Environmental investment in the Lybian cement and iron and steel industrial sectors - measuring the environmental investment yield
Rhumah, AM 2010, Environmental investment in the Lybian cement and iron and steel industrial sectors - measuring the environmental investment yield , PhD thesis, Salford : University of Salford.
Restricted to Repository staff only until 21 September 2015.
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The aims of this PhD research were to investigate the nature of environmental pollution in the Libyan Cement and Iron & Steel Industrial Sectors, identify associated environmental improvements from abatement measures and to develop an approach by which to measure the yield returns on such environmental investments. The study reviewed a range of research literature related to three key areas that form the core foundation of the research. These were investment theory, environmental issues and imputing values for non-market assets. A set of criteria was developed and adopted for searching, selecting and reviewing the research literature related to these areas. Using a two case-study approach, data collection methodologies were carried out by structured face-to-face interviews with thirty-three environmental managers and financial managers of the Libyan Cement Company (LCC) and the Libyan Iron & Steel Company (LISCO). The data collection and analysis involved identifying and assessing environmental pollution concerns within each company and the corresponding improvements in environmental performance from the abatement measures. The research developed cost benefit analysis valuation techniques to award monetary values to the identified environmental productivity improvements, measured in percentage dust particulates reduction, gas emission reduction, and water percentage usage and solid waste efficiency improvements. Under the cost benefit approach, the research determined the yields on the environmental investments by the use of hedonic price valuation. Sensitivity analysis was used to determine the calculated yields for a range of estimated productivities and discount rates to reduce uncertainty in the estimations. Experimentation with a range of values offered insights into yields under different situations. The study results identified the impacts relating to air pollution, liquid pollution, and solid pollution and valued those that had economic significance and for which data was available. The interview findings revealed that the mam environmental issues of the LISCO Company was water usage and the quantity of solid waste, while the main environmental issues of LCC Company was air pollution, predominantly in the form of dust and gas emissions. The environmental investment returns of these two companies were higher than the interest rate in Libya. The study contributed to knowledge in the environmental management field. It furthermore fills the gap in knowledge in environmental investments in the Libyan context.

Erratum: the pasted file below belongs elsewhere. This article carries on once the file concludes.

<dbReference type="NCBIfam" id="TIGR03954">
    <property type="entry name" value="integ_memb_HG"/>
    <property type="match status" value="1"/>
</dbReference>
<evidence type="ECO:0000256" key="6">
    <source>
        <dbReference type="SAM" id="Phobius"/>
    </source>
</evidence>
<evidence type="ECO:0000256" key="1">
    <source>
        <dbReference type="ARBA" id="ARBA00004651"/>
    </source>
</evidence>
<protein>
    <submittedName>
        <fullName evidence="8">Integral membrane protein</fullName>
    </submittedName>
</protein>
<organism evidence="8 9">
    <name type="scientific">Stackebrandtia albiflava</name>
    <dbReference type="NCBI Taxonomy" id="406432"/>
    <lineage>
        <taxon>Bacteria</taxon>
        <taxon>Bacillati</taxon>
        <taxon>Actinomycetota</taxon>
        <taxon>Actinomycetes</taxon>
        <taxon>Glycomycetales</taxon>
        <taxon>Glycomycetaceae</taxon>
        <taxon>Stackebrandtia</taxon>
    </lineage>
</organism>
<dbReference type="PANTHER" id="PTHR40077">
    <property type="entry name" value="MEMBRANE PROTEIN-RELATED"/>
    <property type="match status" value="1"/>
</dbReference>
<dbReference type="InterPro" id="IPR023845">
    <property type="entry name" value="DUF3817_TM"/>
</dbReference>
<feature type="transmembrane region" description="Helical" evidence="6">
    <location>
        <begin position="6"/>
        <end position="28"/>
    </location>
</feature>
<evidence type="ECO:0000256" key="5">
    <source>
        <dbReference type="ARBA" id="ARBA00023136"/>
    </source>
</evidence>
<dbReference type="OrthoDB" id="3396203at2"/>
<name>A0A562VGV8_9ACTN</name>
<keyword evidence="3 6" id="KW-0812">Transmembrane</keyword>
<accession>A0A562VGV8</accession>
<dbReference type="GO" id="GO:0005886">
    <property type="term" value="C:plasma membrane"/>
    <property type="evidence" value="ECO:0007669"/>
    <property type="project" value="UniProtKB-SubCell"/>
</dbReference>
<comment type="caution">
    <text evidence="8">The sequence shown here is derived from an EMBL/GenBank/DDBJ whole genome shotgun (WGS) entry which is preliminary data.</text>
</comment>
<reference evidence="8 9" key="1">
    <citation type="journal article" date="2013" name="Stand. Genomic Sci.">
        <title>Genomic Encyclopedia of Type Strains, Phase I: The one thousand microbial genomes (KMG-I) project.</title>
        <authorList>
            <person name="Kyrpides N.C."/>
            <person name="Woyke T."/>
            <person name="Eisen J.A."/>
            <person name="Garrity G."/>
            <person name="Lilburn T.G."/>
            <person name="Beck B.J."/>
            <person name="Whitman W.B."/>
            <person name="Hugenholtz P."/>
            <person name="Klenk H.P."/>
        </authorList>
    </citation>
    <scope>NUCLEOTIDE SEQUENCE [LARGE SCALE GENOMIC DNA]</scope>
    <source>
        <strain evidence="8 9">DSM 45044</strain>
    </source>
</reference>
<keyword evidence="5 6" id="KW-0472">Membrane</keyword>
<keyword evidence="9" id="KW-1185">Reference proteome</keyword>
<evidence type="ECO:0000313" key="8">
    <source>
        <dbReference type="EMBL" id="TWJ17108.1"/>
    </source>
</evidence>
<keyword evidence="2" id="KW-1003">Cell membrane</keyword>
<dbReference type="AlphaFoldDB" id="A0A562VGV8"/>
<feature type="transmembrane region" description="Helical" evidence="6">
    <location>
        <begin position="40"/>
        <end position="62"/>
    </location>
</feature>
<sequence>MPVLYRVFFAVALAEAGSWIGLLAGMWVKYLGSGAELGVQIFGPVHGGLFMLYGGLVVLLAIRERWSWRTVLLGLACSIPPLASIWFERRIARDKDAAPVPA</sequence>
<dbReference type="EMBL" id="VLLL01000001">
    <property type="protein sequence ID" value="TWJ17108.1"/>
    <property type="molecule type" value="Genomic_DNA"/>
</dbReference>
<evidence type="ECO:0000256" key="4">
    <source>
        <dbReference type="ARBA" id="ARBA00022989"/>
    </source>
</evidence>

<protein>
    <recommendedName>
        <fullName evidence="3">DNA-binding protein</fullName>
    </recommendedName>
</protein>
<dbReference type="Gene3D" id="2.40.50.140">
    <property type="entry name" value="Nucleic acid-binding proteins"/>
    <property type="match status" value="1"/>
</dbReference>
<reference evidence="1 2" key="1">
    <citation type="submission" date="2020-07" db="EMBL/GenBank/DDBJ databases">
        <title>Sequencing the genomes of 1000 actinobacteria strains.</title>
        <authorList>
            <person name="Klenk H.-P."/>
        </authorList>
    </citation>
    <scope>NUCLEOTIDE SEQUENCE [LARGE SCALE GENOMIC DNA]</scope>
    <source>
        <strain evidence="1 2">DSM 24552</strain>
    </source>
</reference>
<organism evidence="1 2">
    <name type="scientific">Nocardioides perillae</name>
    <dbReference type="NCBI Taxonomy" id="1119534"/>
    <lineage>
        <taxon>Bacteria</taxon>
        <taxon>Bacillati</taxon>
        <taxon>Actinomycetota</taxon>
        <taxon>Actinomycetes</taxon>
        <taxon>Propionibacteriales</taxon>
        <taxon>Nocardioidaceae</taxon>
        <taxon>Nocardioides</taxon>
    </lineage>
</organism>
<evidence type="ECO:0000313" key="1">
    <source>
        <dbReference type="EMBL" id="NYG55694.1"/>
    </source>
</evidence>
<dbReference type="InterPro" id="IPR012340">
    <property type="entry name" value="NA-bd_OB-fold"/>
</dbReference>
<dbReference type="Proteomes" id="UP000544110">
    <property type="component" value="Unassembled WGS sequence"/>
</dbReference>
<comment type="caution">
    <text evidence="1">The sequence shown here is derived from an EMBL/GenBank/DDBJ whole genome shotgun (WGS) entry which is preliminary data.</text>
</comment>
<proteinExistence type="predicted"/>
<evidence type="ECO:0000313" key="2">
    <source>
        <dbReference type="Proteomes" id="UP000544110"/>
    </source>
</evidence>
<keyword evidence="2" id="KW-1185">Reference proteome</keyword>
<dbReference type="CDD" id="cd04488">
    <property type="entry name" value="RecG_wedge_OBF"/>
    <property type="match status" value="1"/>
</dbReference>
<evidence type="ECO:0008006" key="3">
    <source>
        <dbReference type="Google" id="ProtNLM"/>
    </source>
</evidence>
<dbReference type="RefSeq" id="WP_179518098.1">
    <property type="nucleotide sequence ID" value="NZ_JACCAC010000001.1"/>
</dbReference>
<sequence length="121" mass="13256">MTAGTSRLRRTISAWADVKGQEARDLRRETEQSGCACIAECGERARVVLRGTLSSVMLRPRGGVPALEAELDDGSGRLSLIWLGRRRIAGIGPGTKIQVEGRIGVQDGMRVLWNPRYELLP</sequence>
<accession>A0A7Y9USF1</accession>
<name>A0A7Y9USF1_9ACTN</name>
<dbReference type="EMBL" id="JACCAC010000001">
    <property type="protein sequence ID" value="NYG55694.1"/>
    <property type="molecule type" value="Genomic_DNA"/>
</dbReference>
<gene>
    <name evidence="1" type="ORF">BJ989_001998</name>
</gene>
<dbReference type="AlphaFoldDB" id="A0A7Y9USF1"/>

|Item Type:||Thesis (PhD)|
|Contributors:||Douglas, CH (Supervisor)|
|Depositing User:||Institutional Repository|
|Date Deposited:||03 Oct 2012 13:34|
|Last Modified:||03 Jan 2015 23:27|
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